Activity on the Infrastructure Funding Front

In a televised address to Congress on Sept. 8, President Barack Obama called for the passage of the American Jobs Act, which includes investment in infrastructure for roads, bridges, railroads, airports and schools. But in the 4,000-plus word transcript, there was no mention of water.

Prior to the speech, the U.S. Conference of Mayors and 54 House Democrats wrote a letter to the president to include water-related projects as part of the infrastructure investment package. The letter cited studies that show for every $1 billion invested in water infrastructure, 27,800 jobs are created. The signatories also pointed out that federal investment in water infrastructure would help bridge the funding gap, which is estimated by EPA, GAO and others to be in the range of $300 million to $500 million.

While the speech did not make specific references to water, information about the American Jobs Act released by the White House includes discussion of a National Infrastructure Bank. The proposal would set aside $10 billion for the bank, which would be used to fund infrastructure projects that would include water and wastewater. Transportation, water and energy projects eligible for funds from the National Infrastructure Bank would generally be large ? $100 million or more ? that have regional impact.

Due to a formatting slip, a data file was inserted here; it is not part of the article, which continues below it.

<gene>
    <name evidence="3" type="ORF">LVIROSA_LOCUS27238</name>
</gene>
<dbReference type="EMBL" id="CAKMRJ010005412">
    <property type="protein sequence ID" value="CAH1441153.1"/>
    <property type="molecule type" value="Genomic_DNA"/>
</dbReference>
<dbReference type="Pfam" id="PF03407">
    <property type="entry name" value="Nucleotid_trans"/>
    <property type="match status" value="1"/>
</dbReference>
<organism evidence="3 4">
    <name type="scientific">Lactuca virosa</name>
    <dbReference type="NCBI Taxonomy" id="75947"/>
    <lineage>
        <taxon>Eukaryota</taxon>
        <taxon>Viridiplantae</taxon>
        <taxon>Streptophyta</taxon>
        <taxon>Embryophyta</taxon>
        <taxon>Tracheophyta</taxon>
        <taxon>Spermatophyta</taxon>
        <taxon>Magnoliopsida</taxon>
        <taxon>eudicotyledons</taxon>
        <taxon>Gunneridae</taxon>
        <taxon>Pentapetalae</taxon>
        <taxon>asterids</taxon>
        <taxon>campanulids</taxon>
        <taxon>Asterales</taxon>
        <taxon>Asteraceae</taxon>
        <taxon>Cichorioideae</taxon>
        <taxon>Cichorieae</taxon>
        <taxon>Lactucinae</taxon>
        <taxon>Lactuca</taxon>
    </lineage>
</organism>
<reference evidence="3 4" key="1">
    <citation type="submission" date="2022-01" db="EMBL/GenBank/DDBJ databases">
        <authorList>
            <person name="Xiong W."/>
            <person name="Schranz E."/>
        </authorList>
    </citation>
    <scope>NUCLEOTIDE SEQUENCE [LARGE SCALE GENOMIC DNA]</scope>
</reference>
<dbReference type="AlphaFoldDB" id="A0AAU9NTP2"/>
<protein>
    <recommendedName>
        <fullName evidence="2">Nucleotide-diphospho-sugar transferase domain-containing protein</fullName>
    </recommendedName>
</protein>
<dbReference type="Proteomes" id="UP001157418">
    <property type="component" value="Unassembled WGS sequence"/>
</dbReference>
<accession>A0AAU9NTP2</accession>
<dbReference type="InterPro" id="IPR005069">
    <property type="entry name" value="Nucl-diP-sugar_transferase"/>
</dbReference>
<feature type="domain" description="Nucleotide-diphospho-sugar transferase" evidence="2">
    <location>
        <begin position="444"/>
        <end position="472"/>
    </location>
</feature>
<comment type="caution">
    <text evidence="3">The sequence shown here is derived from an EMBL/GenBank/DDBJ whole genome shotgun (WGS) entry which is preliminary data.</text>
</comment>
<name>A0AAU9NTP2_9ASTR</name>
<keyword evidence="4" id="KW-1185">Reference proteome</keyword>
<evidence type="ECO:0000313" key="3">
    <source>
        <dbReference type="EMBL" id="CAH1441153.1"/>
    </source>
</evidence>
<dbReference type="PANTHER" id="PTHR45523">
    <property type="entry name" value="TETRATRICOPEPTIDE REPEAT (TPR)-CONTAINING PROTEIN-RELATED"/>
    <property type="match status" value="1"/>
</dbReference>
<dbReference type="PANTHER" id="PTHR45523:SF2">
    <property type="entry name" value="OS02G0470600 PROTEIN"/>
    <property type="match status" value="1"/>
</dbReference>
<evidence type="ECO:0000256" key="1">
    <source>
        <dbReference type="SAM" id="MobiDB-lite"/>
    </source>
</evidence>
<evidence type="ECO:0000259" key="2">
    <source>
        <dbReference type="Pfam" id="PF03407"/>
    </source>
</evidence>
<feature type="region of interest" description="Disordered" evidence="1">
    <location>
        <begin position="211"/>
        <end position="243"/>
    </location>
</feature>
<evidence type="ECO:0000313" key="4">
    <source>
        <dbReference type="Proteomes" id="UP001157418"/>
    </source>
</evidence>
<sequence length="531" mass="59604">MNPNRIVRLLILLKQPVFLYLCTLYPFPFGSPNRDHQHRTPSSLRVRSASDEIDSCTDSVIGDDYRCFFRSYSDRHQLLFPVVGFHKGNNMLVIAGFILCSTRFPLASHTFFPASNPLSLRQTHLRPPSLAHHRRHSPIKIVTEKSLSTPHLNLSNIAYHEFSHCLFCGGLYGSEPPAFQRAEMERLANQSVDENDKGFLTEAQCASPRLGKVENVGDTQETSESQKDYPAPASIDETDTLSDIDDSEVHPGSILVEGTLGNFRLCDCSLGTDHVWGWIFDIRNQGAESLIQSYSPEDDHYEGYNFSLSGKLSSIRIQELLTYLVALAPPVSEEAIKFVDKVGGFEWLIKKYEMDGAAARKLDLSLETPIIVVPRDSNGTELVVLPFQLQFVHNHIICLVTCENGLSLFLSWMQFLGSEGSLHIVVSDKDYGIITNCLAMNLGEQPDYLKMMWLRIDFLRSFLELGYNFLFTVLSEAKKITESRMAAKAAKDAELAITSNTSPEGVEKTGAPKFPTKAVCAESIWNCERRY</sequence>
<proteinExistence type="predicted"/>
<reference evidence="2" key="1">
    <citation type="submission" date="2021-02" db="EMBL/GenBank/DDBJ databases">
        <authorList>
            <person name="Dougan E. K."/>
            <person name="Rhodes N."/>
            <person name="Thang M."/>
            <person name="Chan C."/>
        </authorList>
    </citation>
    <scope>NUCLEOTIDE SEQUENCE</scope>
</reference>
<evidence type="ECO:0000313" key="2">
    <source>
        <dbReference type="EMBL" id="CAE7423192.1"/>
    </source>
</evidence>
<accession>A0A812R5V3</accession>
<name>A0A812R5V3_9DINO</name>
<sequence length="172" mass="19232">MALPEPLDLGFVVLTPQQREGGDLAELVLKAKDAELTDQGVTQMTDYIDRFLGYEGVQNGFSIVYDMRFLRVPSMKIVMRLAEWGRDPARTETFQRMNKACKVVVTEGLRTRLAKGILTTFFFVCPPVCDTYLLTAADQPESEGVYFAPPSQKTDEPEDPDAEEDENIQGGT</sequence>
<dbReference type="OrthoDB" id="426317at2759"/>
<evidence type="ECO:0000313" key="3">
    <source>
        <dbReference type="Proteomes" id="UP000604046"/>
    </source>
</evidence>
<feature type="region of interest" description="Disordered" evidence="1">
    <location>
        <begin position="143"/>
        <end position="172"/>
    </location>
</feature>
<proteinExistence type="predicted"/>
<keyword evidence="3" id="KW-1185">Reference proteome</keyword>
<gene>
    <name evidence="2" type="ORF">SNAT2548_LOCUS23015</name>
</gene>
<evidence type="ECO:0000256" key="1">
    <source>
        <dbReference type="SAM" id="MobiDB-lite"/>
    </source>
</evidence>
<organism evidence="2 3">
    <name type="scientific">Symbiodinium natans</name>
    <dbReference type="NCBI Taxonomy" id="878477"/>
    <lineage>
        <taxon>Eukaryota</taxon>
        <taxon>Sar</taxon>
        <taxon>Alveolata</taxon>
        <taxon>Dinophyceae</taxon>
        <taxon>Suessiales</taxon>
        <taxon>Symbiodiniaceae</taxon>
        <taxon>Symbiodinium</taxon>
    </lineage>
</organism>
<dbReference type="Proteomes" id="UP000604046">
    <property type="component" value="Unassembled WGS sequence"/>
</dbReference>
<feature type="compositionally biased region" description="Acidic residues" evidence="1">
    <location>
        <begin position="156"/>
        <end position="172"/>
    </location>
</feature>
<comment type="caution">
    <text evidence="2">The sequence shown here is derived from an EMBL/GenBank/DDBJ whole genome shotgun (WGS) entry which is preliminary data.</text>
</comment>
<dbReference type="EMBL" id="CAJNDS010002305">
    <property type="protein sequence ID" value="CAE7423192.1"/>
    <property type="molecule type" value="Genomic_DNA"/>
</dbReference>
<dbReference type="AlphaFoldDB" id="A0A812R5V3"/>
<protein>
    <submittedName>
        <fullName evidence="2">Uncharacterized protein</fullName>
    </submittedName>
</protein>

The National Infrastructure Bank would be government owned but independently operated. One of the chief advantages of the National Infrastructure Bank would be the ability to address private capital at a time when federal funding is harder to come by. ?Democrats and Republicans, business and labor, are now united to create an American infrastructure bank to leverage private investment, make America the world?s builders once again, and close the deficit in our infrastructure investments,? Sen. John Kerry (D-Mass.) was quoted by the White House as saying.

Opponents of the bank say that funding decisions should not be made by leaders in Washington, but by local government entities.? ?Unfortunately, a National Infrastructure Bank run by Washington bureaucrats requiring Washington approval and Washington red tape is moving in the wrong direction.? A better plan to improve infrastructure is to empower our states, 33 of which already have state infrastructure banks,? Rep. John Mica (R-Fla.) stated on his webpage.

The American Water Works Association (AWWA), a leading association of drinking water utilities, is calling the introduction of a Water Infrastructure Finance and Innovation Authority (WIFIA). ?The National Infrastructure Bank covers all facets of infrastructure, but our focus is solely on water,? said Tommy Holmes, Legislative Director for AWWA. ?We believe that the WIFIA approach is a more effective and allows greater investment in water and wastewater infrastructure at the lowest cost to the federal government.?

The WIFIA approach would allow low-interest loans for some larger projects that cannot currently receive money through State Revolving Funds (SRFs). Holmes believes that legislation creating the WIFIA will be introduced in the current congressional session. The WIFIA model is based on the successful Transportation Infrastructure Finance and Innovation Act (TIFIA). Additional information on WIFIA is available at